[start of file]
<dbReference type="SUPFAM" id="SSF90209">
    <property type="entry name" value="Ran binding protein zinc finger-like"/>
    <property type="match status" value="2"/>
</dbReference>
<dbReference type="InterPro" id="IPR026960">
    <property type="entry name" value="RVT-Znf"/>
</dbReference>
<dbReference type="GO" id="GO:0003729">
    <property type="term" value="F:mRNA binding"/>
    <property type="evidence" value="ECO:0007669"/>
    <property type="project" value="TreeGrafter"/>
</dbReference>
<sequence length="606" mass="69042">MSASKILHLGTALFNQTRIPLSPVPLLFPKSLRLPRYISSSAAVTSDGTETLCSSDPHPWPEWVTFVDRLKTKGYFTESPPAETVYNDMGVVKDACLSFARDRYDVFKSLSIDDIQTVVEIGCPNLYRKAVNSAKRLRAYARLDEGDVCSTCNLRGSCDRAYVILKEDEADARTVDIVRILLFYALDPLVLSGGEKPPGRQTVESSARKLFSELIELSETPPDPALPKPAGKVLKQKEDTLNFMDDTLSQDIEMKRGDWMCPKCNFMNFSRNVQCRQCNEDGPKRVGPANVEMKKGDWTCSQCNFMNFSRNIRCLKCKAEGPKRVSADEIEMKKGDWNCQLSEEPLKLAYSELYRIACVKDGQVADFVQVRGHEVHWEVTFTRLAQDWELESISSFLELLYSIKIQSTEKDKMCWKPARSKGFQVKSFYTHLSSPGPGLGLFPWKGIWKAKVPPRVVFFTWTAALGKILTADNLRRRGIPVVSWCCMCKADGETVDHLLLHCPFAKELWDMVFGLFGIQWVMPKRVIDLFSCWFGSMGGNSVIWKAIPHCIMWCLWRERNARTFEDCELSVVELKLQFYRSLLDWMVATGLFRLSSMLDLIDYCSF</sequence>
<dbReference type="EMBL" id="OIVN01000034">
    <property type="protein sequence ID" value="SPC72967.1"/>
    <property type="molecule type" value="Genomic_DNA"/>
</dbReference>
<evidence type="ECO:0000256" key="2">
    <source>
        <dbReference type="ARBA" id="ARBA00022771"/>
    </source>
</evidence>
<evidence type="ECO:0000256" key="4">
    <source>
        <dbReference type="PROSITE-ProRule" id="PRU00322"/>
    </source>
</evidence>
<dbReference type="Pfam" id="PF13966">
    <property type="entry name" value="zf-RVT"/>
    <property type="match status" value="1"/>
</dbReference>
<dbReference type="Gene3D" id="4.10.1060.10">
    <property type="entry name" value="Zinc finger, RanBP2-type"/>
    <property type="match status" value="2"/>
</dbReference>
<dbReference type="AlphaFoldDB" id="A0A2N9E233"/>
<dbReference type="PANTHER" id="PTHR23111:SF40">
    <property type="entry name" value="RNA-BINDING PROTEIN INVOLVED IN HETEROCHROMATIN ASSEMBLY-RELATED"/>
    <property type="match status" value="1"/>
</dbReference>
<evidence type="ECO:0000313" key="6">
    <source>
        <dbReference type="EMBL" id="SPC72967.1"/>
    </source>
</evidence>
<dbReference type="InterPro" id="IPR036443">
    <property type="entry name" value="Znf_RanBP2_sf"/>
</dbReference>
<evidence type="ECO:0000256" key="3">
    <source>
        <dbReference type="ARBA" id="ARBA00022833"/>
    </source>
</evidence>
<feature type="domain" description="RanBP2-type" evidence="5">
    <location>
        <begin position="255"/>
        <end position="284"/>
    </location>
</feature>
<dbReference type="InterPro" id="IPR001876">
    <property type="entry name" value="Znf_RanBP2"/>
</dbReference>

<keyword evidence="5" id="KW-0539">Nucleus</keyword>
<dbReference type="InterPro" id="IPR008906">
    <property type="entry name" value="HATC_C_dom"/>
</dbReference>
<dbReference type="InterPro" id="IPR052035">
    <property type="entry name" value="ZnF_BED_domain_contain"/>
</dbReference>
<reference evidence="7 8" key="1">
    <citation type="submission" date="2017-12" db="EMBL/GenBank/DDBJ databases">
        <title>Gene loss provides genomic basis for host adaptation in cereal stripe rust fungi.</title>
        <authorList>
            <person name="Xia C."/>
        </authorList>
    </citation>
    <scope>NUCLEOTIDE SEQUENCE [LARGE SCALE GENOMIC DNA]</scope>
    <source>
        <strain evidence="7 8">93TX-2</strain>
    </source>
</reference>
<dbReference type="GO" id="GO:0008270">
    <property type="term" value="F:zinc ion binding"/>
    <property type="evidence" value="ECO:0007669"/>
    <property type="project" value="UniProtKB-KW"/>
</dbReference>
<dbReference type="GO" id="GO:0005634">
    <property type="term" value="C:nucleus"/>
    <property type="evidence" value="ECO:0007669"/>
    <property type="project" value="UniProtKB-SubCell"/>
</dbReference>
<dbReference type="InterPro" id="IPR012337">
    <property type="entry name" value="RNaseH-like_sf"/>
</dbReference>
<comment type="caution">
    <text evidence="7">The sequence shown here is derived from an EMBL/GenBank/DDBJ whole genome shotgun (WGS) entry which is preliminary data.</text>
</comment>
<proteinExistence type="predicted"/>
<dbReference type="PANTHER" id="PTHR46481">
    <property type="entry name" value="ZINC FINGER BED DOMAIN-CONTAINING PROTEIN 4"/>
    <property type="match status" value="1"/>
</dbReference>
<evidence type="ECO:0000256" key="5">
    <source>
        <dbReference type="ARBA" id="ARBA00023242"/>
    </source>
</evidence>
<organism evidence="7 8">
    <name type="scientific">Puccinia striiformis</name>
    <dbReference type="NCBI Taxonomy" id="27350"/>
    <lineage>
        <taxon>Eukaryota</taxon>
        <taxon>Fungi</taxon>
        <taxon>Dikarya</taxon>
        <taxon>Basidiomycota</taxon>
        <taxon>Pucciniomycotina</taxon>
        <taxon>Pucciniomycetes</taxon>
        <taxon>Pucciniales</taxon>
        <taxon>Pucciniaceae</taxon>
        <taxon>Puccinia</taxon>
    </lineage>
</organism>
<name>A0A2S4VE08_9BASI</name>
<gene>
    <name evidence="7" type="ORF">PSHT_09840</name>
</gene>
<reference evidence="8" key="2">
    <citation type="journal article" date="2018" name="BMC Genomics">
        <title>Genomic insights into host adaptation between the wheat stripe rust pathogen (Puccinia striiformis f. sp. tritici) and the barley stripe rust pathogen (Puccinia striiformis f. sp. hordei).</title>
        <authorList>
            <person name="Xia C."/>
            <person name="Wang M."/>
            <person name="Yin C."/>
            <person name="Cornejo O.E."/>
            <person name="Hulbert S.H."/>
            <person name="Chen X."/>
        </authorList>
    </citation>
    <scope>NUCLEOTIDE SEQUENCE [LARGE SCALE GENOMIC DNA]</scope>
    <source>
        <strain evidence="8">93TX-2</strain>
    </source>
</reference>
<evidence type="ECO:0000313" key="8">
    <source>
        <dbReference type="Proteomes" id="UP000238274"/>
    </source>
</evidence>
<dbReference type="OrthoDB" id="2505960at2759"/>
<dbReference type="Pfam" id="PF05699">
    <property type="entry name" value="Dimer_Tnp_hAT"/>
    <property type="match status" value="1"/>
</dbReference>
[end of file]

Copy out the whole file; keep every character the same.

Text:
<dbReference type="SUPFAM" id="SSF90209">
    <property type="entry name" value="Ran binding protein zinc finger-like"/>
    <property type="match status" value="2"/>
</dbReference>
<dbReference type="InterPro" id="IPR026960">
    <property type="entry name" value="RVT-Znf"/>
</dbReference>
<dbReference type="GO" id="GO:0003729">
    <property type="term" value="F:mRNA binding"/>
    <property type="evidence" value="ECO:0007669"/>
    <property type="project" value="TreeGrafter"/>
</dbReference>
<sequence length="606" mass="69042">MSASKILHLGTALFNQTRIPLSPVPLLFPKSLRLPRYISSSAAVTSDGTETLCSSDPHPWPEWVTFVDRLKTKGYFTESPPAETVYNDMGVVKDACLSFARDRYDVFKSLSIDDIQTVVEIGCPNLYRKAVNSAKRLRAYARLDEGDVCSTCNLRGSCDRAYVILKEDEADARTVDIVRILLFYALDPLVLSGGEKPPGRQTVESSARKLFSELIELSETPPDPALPKPAGKVLKQKEDTLNFMDDTLSQDIEMKRGDWMCPKCNFMNFSRNVQCRQCNEDGPKRVGPANVEMKKGDWTCSQCNFMNFSRNIRCLKCKAEGPKRVSADEIEMKKGDWNCQLSEEPLKLAYSELYRIACVKDGQVADFVQVRGHEVHWEVTFTRLAQDWELESISSFLELLYSIKIQSTEKDKMCWKPARSKGFQVKSFYTHLSSPGPGLGLFPWKGIWKAKVPPRVVFFTWTAALGKILTADNLRRRGIPVVSWCCMCKADGETVDHLLLHCPFAKELWDMVFGLFGIQWVMPKRVIDLFSCWFGSMGGNSVIWKAIPHCIMWCLWRERNARTFEDCELSVVELKLQFYRSLLDWMVATGLFRLSSMLDLIDYCSF</sequence>
<dbReference type="EMBL" id="OIVN01000034">
    <property type="protein sequence ID" value="SPC72967.1"/>
    <property type="molecule type" value="Genomic_DNA"/>
</dbReference>
<evidence type="ECO:0000256" key="2">
    <source>
        <dbReference type="ARBA" id="ARBA00022771"/>
    </source>
</evidence>
<evidence type="ECO:0000256" key="4">
    <source>
        <dbReference type="PROSITE-ProRule" id="PRU00322"/>
    </source>
</evidence>
<dbReference type="Pfam" id="PF13966">
    <property type="entry name" value="zf-RVT"/>
    <property type="match status" value="1"/>
</dbReference>
<dbReference type="Gene3D" id="4.10.1060.10">
    <property type="entry name" value="Zinc finger, RanBP2-type"/>
    <property type="match status" value="2"/>
</dbReference>
<dbReference type="AlphaFoldDB" id="A0A2N9E233"/>
<dbReference type="PANTHER" id="PTHR23111:SF40">
    <property type="entry name" value="RNA-BINDING PROTEIN INVOLVED IN HETEROCHROMATIN ASSEMBLY-RELATED"/>
    <property type="match status" value="1"/>
</dbReference>
<evidence type="ECO:0000313" key="6">
    <source>
        <dbReference type="EMBL" id="SPC72967.1"/>
    </source>
</evidence>
<dbReference type="InterPro" id="IPR036443">
    <property type="entry name" value="Znf_RanBP2_sf"/>
</dbReference>
<evidence type="ECO:0000256" key="3">
    <source>
        <dbReference type="ARBA" id="ARBA00022833"/>
    </source>
</evidence>
<feature type="domain" description="RanBP2-type" evidence="5">
    <location>
        <begin position="255"/>
        <end position="284"/>
    </location>
</feature>
<dbReference type="InterPro" id="IPR001876">
    <property type="entry name" value="Znf_RanBP2"/>
</dbReference>

<keyword evidence="5" id="KW-0539">Nucleus</keyword>
<dbReference type="InterPro" id="IPR008906">
    <property type="entry name" value="HATC_C_dom"/>
</dbReference>
<dbReference type="InterPro" id="IPR052035">
    <property type="entry name" value="ZnF_BED_domain_contain"/>
</dbReference>
<reference evidence="7 8" key="1">
    <citation type="submission" date="2017-12" db="EMBL/GenBank/DDBJ databases">
        <title>Gene loss provides genomic basis for host adaptation in cereal stripe rust fungi.</title>
        <authorList>
            <person name="Xia C."/>
        </authorList>
    </citation>
    <scope>NUCLEOTIDE SEQUENCE [LARGE SCALE GENOMIC DNA]</scope>
    <source>
        <strain evidence="7 8">93TX-2</strain>
    </source>
</reference>
<dbReference type="GO" id="GO:0008270">
    <property type="term" value="F:zinc ion binding"/>
    <property type="evidence" value="ECO:0007669"/>
    <property type="project" value="UniProtKB-KW"/>
</dbReference>
<dbReference type="GO" id="GO:0005634">
    <property type="term" value="C:nucleus"/>
    <property type="evidence" value="ECO:0007669"/>
    <property type="project" value="UniProtKB-SubCell"/>
</dbReference>
<dbReference type="InterPro" id="IPR012337">
    <property type="entry name" value="RNaseH-like_sf"/>
</dbReference>
<comment type="caution">
    <text evidence="7">The sequence shown here is derived from an EMBL/GenBank/DDBJ whole genome shotgun (WGS) entry which is preliminary data.</text>
</comment>
<proteinExistence type="predicted"/>
<dbReference type="PANTHER" id="PTHR46481">
    <property type="entry name" value="ZINC FINGER BED DOMAIN-CONTAINING PROTEIN 4"/>
    <property type="match status" value="1"/>
</dbReference>
<evidence type="ECO:0000256" key="5">
    <source>
        <dbReference type="ARBA" id="ARBA00023242"/>
    </source>
</evidence>
<organism evidence="7 8">
    <name type="scientific">Puccinia striiformis</name>
    <dbReference type="NCBI Taxonomy" id="27350"/>
    <lineage>
        <taxon>Eukaryota</taxon>
        <taxon>Fungi</taxon>
        <taxon>Dikarya</taxon>
        <taxon>Basidiomycota</taxon>
        <taxon>Pucciniomycotina</taxon>
        <taxon>Pucciniomycetes</taxon>
        <taxon>Pucciniales</taxon>
        <taxon>Pucciniaceae</taxon>
        <taxon>Puccinia</taxon>
    </lineage>
</organism>
<name>A0A2S4VE08_9BASI</name>
<gene>
    <name evidence="7" type="ORF">PSHT_09840</name>
</gene>
<reference evidence="8" key="2">
    <citation type="journal article" date="2018" name="BMC Genomics">
        <title>Genomic insights into host adaptation between the wheat stripe rust pathogen (Puccinia striiformis f. sp. tritici) and the barley stripe rust pathogen (Puccinia striiformis f. sp. hordei).</title>
        <authorList>
            <person name="Xia C."/>
            <person name="Wang M."/>
            <person name="Yin C."/>
            <person name="Cornejo O.E."/>
            <person name="Hulbert S.H."/>
            <person name="Chen X."/>
        </authorList>
    </citation>
    <scope>NUCLEOTIDE SEQUENCE [LARGE SCALE GENOMIC DNA]</scope>
    <source>
        <strain evidence="8">93TX-2</strain>
    </source>
</reference>
<evidence type="ECO:0000313" key="8">
    <source>
        <dbReference type="Proteomes" id="UP000238274"/>
    </source>
</evidence>
<dbReference type="OrthoDB" id="2505960at2759"/>
<dbReference type="Pfam" id="PF05699">
    <property type="entry name" value="Dimer_Tnp_hAT"/>
    <property type="match status" value="1"/>
</dbReference>